Prayer walking is a way of praying for a particular area, when we might not know exactly what the people who live there need, or even who they are.
In prayer walking, two ancient traditions of prayer are combined: intercession and pilgrimage. The first thing you might think of when you think about prayer is praying for God to help other people. This is called 'intercession', asking God to act on behalf of people or situations which we believe need God's help.
But we can often feel overwhelmed and confused by how much there is to pray for. And sometimes we don't know what is needed, so it is hard to know how to put it into words. This can be especially tricky when we want to pray for an area, perhaps the area around where we live, or around our church, or an area which has had a lot of problems recently. We won't always know who all the people are that we are praying for, and the problems an area has may be very complicated.
As in the ancient tradition of pilgrimage, the very fact of walking means that we are 'walking the walk not just talking the talk'. We aren't just saying prayers, we are expressing our care for the place we are praying for physically, by walking around it. We are putting ourselves to some effort, not just sitting comfortably at home. And the action of walking takes up some of our conscious mind, so that prayer can flow more freely without us worrying too much about our exact words.
The main difference with pilgrimage is that there doesn't need to be a particular destination in mind. Instead of walking to get somewhere, in this kind of prayer walk the walking around an area is the point: the walk itself, up and down the local streets, park or shops, is itself the destination. You could of course choose to walk to a particular place, maybe a park, viewpoint or church, but the point of this exercise is not getting there, but praying for the places you pass through and think about on the way.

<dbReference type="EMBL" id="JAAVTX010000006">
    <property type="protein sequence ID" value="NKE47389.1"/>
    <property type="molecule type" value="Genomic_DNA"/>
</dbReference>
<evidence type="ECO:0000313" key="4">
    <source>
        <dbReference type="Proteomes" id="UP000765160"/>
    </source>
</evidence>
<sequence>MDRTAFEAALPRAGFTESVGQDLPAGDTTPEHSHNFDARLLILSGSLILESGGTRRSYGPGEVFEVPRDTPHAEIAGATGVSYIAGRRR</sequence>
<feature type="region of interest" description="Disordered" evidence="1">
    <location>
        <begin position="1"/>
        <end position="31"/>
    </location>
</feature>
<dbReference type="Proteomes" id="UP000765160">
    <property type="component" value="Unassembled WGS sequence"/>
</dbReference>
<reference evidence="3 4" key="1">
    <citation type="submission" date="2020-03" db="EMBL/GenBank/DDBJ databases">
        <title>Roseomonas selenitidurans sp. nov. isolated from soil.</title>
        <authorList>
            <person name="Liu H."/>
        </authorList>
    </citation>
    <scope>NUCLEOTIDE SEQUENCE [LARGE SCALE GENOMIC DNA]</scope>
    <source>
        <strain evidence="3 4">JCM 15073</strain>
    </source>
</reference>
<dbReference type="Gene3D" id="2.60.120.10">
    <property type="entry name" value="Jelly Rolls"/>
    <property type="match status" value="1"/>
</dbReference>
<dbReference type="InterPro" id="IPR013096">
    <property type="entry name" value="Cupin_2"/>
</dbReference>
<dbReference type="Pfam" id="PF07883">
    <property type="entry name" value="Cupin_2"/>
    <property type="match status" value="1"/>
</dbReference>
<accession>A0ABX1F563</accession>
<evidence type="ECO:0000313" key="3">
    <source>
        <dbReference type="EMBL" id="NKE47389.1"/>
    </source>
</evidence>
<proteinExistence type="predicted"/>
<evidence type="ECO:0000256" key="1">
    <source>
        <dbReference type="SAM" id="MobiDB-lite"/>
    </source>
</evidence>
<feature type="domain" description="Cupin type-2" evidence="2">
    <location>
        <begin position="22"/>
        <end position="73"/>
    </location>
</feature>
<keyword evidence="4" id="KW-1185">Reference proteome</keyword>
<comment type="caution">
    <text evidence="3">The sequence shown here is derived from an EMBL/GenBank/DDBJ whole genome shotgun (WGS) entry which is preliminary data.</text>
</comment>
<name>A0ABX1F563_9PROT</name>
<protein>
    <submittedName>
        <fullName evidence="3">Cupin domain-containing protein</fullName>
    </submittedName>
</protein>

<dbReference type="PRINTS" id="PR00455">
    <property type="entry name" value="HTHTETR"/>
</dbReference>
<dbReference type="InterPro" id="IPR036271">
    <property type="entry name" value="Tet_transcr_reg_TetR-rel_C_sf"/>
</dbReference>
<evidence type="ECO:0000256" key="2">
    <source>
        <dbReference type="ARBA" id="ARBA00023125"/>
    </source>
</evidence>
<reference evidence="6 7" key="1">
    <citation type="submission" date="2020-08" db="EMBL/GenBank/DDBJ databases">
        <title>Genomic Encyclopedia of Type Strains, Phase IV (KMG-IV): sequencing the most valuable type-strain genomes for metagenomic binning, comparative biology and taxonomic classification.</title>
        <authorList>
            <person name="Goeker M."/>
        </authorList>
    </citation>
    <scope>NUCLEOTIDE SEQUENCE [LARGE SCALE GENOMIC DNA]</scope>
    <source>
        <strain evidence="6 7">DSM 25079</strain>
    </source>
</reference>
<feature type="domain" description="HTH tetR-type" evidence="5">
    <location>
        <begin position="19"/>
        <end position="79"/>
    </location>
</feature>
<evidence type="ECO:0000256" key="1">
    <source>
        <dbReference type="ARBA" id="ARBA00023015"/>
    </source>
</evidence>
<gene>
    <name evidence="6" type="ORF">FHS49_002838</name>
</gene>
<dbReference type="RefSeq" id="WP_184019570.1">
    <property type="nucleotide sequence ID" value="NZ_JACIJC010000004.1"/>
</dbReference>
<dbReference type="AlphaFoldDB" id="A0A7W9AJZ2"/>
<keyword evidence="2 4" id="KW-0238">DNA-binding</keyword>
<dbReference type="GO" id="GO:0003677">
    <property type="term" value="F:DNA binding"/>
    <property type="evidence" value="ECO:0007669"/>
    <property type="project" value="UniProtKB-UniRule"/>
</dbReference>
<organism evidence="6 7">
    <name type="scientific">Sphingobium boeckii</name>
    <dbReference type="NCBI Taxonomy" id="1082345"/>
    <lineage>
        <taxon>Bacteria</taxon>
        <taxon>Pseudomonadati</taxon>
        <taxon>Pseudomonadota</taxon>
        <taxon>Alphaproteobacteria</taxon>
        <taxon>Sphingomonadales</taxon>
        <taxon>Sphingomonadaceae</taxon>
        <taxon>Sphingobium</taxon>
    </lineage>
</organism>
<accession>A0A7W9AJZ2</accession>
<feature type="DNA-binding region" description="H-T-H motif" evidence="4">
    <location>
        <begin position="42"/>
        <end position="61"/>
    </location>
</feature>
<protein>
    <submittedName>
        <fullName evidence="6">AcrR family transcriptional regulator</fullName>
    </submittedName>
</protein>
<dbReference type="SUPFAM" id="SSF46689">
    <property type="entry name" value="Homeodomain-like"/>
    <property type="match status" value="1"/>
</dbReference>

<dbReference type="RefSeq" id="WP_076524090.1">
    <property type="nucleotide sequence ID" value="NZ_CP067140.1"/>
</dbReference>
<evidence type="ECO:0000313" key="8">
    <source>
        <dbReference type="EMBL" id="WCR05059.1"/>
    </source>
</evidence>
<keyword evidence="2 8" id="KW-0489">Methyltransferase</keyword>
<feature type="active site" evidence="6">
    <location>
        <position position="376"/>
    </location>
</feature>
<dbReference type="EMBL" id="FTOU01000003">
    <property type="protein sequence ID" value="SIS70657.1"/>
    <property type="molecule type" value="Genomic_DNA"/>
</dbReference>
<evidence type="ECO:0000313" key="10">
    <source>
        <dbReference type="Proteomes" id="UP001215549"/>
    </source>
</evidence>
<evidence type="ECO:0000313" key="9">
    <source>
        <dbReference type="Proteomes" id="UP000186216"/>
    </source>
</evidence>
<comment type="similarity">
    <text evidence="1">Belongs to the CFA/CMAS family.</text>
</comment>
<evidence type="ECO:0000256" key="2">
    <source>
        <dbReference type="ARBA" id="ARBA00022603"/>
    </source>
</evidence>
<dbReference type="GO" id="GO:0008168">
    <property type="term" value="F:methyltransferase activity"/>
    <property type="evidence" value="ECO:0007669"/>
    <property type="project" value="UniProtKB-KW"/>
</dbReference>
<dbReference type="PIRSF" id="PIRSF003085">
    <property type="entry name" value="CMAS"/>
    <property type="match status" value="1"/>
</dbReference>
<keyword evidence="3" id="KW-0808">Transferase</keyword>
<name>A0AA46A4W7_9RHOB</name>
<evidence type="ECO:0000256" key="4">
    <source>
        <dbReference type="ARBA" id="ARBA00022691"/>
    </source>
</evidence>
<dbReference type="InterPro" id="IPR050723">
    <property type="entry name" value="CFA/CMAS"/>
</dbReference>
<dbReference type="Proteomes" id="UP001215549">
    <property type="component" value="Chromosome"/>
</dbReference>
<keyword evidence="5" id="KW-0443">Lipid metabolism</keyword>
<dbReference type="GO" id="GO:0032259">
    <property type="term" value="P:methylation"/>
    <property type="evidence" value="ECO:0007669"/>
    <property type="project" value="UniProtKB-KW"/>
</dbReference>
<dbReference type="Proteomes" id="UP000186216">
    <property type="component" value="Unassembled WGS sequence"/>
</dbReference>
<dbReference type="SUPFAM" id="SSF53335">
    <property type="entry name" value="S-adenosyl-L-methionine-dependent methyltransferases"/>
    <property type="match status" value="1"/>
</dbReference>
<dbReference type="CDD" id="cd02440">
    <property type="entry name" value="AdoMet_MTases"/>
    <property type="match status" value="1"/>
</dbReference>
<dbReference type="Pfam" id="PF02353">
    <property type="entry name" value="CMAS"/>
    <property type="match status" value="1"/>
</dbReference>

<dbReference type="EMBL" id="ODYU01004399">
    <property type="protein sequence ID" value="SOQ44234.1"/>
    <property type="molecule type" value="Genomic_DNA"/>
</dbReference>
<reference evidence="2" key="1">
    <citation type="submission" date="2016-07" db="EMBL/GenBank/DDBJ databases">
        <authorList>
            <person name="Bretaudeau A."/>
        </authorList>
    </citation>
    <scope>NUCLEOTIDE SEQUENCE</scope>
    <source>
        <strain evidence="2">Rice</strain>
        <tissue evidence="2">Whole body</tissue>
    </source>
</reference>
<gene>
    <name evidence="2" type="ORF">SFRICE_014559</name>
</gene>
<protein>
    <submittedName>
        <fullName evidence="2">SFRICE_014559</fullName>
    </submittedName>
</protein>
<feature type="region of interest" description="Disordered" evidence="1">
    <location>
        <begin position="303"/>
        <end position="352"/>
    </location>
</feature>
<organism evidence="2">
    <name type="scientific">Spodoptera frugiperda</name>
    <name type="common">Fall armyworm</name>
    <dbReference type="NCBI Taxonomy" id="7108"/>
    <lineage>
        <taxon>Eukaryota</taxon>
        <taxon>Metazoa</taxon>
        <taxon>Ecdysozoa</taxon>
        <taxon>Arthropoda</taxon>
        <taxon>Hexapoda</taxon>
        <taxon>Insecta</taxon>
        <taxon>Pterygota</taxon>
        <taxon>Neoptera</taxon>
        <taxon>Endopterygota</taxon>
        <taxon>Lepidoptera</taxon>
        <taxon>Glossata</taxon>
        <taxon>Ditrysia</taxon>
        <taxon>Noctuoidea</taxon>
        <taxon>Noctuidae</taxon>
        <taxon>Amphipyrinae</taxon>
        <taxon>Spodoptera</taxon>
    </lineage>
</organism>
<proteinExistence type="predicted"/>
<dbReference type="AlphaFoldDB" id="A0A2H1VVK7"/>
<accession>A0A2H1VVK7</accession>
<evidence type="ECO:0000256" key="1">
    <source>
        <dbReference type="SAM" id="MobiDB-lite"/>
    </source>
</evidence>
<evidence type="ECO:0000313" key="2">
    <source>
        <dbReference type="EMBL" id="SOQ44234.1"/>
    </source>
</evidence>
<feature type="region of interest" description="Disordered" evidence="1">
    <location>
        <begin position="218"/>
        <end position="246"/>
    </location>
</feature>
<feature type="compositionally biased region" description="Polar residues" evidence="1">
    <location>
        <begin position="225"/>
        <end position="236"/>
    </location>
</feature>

Before setting off, plan your route and tell someone where you are going and when to expect you back (a basic safety precaution). You can do this walk either alone or in a small group, maybe with a friend from church.
As you walk, pray – not out loud, just in your head – for the places you are passing. You might ask for God to bless the people who live in the houses you pass. If you pass a school, or shops, or offices, you could pray for the people who work there, and for all that they do. A particular business might make you think of things to pray for: a supermarket might spark off a thought about fair trade, or struggling farmers, or those who can't afford food easily. A newsagent might make you think about people in the news, or about the people reading their papers at home and what they are worrying about. A florist might remind you to pray for people who will be buying flowers this week to celebrate, or to mourn.
If you pass churches or other places of worship, pray for the people who meet there: depending on your local situation you might also want to pray for particular community tensions, or church projects.
Just let thoughts arise in your mind, and when you notice that you are thinking about something, pray for it.
There will probably be people passing you, on foot, car, bicycle or bus. You might pray for God's Holy Spirit to fill the lady who passes you walking their dog, or for the man just leaving the shop across the road to be aware of God's presence with him as he goes. If an ambulance goes past, pray for the paramedics and whoever they are going to help. A delivery van might make you think of praying for anyone whose birthday it is today, or for those who are lonely and never get letters or parcels.
As you return home, ask God to bless the whole area, and to show you how you can be a blessing to it. You might like to end by praying for your own home as you enter it.